Change search
CiteExportLink to record
Permanent link

Direct link
Cite
Citation style
  • apa
  • harvard1
  • ieee
  • modern-language-association-8th-edition
  • vancouver
  • Other style
More styles
Language
  • de-DE
  • en-GB
  • en-US
  • fi-FI
  • nn-NO
  • nn-NB
  • sv-SE
  • Other locale
More languages
Output format
  • html
  • text
  • asciidoc
  • rtf
Spike-Based Bayesian-Hebbian Learning of Temporal Sequences
KTH, School of Computer Science and Communication (CSC), Computational Science and Technology (CST). Karolinska Inst, Sweden.ORCID iD: 0000-0001-8796-3237
KTH, School of Computer Science and Communication (CSC), Computational Science and Technology (CST). Karolinska Inst, Sweden.
KTH, School of Computer Science and Communication (CSC), Computational Science and Technology (CST). Karolinska Inst, Sweden.ORCID iD: 0000-0002-2358-7815
2016 (English)In: PloS Computational Biology, ISSN 1553-734X, E-ISSN 1553-7358, Vol. 12, no 5, e1004954Article in journal (Refereed) Published
Resource type
Text
Abstract [en]

Many cognitive and motor functions are enabled by the temporal representation and processing of stimuli, but it remains an open issue how neocortical microcircuits can reliably encode and replay such sequences of information. To better understand this, a modular attractor memory network is proposed in which meta-stable sequential attractor transitions are learned through changes to synaptic weights and intrinsic excitabilities via the spike-based Bayesian Confidence Propagation Neural Network (BCPNN) learning rule. We find that the formation of distributed memories, embodied by increased periods of firing in pools of excitatory neurons, together with asymmetrical associations between these distinct network states, can be acquired through plasticity. The model's feasibility is demonstrated using simulations of adaptive exponential integrate-and-fire model neurons (AdEx). We show that the learning and speed of sequence replay depends on a confluence of biophysically relevant parameters including stimulus duration, level of background noise, ratio of synaptic currents, and strengths of short-term depression and adaptation. Moreover, sequence elements are shown to flexibly participate multiple times in the sequence, suggesting that spiking attractor networks of this type can support an efficient combinatorial code. The model provides a principled approach towards understanding how multiple interacting plasticity mechanisms can coordinate hetero-associative learning in unison.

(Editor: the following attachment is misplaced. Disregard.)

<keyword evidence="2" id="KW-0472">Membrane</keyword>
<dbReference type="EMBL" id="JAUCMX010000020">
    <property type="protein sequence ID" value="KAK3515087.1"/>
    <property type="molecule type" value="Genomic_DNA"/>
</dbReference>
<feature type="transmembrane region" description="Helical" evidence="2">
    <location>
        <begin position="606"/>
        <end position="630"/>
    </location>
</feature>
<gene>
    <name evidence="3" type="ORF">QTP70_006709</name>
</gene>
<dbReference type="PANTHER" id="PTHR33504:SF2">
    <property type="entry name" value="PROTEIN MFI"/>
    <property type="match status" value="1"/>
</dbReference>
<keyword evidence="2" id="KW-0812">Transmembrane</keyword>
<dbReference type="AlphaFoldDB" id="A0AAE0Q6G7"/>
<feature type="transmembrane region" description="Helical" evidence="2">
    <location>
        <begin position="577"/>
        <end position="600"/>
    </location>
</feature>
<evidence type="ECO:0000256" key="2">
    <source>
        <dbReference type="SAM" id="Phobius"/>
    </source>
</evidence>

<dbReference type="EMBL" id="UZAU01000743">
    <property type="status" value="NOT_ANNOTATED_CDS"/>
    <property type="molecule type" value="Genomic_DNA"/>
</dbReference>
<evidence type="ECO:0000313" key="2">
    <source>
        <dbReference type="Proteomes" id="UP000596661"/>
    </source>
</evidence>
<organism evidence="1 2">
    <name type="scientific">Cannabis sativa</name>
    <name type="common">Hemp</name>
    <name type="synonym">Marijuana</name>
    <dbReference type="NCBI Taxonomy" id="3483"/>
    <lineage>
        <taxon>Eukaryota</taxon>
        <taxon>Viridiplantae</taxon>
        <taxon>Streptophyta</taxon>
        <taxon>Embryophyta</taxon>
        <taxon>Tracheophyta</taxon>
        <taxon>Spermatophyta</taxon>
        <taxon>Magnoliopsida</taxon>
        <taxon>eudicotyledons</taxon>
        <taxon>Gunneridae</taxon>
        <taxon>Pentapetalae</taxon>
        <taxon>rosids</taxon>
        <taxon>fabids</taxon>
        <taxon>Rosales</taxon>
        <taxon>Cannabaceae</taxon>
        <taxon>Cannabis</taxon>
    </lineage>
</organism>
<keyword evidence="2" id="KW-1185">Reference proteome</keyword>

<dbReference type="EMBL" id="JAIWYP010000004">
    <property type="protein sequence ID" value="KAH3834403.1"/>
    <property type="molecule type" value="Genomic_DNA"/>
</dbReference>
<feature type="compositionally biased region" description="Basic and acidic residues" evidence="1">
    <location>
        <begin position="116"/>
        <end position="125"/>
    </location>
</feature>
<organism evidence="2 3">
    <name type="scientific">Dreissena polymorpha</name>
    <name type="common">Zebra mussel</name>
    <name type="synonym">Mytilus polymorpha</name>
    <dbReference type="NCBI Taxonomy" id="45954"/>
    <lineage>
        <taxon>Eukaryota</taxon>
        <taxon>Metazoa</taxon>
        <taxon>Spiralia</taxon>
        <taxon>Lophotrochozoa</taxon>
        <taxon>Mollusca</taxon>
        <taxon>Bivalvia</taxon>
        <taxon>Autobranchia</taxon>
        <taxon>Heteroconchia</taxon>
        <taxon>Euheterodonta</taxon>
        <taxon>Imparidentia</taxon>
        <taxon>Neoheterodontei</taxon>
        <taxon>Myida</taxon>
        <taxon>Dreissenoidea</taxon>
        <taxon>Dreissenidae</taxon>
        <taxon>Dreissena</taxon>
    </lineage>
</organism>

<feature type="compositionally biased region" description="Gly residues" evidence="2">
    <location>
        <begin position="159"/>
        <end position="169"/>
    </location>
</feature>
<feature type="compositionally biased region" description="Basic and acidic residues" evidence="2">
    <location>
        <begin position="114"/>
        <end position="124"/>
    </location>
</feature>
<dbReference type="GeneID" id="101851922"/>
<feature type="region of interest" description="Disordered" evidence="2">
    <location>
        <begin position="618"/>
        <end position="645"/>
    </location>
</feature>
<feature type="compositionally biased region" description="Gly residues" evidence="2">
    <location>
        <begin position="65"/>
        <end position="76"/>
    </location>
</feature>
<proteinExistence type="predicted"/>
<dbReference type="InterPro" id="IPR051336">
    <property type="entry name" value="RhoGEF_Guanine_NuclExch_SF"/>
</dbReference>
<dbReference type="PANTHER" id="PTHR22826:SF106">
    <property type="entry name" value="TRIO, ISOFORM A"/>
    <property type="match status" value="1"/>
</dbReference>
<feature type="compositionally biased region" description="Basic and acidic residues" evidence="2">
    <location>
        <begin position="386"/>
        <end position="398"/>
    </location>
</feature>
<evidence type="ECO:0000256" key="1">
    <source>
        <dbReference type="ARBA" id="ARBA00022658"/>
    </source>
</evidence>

Place, publisher, year, edition, pages
2016. Vol. 12, no 5, e1004954
National Category
Computer and Information Science
Identifiers
URN: urn:nbn:se:kth:diva-190519DOI: 10.1371/journal.pcbi.1004954ISI: 000379348100041Scopus ID: 2-s2.0-84975865045OAI: oai:DiVA.org:kth-190519DiVA: diva2:953280
Funder
Swedish Research Council, VR-621-2012-3502VINNOVASwedish e‐Science Research CenterEU, FP7, Seventh Framework Programme, DFF - 1330-00226EU, FP7, Seventh Framework Programme, EU-FP7-FET-269921
Note

QC 20160817

Available from: 2016-08-17 Created: 2016-08-12 Last updated: 2017-04-19Bibliographically approved
In thesis
1. Spike-Based Bayesian-Hebbian Learning in Cortical and Subcortical Microcircuits
Open this publication in new window or tab >>Spike-Based Bayesian-Hebbian Learning in Cortical and Subcortical Microcircuits